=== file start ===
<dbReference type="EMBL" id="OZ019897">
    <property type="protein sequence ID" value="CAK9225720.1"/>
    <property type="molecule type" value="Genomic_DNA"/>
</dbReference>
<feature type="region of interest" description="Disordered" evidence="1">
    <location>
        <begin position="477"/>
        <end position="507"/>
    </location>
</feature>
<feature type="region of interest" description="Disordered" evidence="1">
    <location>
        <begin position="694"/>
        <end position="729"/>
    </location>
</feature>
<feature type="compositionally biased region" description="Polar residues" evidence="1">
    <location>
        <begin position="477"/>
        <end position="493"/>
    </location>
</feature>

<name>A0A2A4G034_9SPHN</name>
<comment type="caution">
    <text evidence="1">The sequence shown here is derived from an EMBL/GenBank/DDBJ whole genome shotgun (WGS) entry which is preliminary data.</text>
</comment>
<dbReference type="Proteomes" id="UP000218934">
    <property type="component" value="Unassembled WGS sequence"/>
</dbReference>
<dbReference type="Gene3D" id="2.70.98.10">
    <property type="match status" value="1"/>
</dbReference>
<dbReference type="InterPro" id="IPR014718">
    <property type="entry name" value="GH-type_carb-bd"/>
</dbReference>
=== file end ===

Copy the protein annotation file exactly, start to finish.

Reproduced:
<dbReference type="EMBL" id="OZ019897">
    <property type="protein sequence ID" value="CAK9225720.1"/>
    <property type="molecule type" value="Genomic_DNA"/>
</dbReference>
<feature type="region of interest" description="Disordered" evidence="1">
    <location>
        <begin position="477"/>
        <end position="507"/>
    </location>
</feature>
<feature type="region of interest" description="Disordered" evidence="1">
    <location>
        <begin position="694"/>
        <end position="729"/>
    </location>
</feature>
<feature type="compositionally biased region" description="Polar residues" evidence="1">
    <location>
        <begin position="477"/>
        <end position="493"/>
    </location>
</feature>

<name>A0A2A4G034_9SPHN</name>
<comment type="caution">
    <text evidence="1">The sequence shown here is derived from an EMBL/GenBank/DDBJ whole genome shotgun (WGS) entry which is preliminary data.</text>
</comment>
<dbReference type="Proteomes" id="UP000218934">
    <property type="component" value="Unassembled WGS sequence"/>
</dbReference>
<dbReference type="Gene3D" id="2.70.98.10">
    <property type="match status" value="1"/>
</dbReference>
<dbReference type="InterPro" id="IPR014718">
    <property type="entry name" value="GH-type_carb-bd"/>
</dbReference>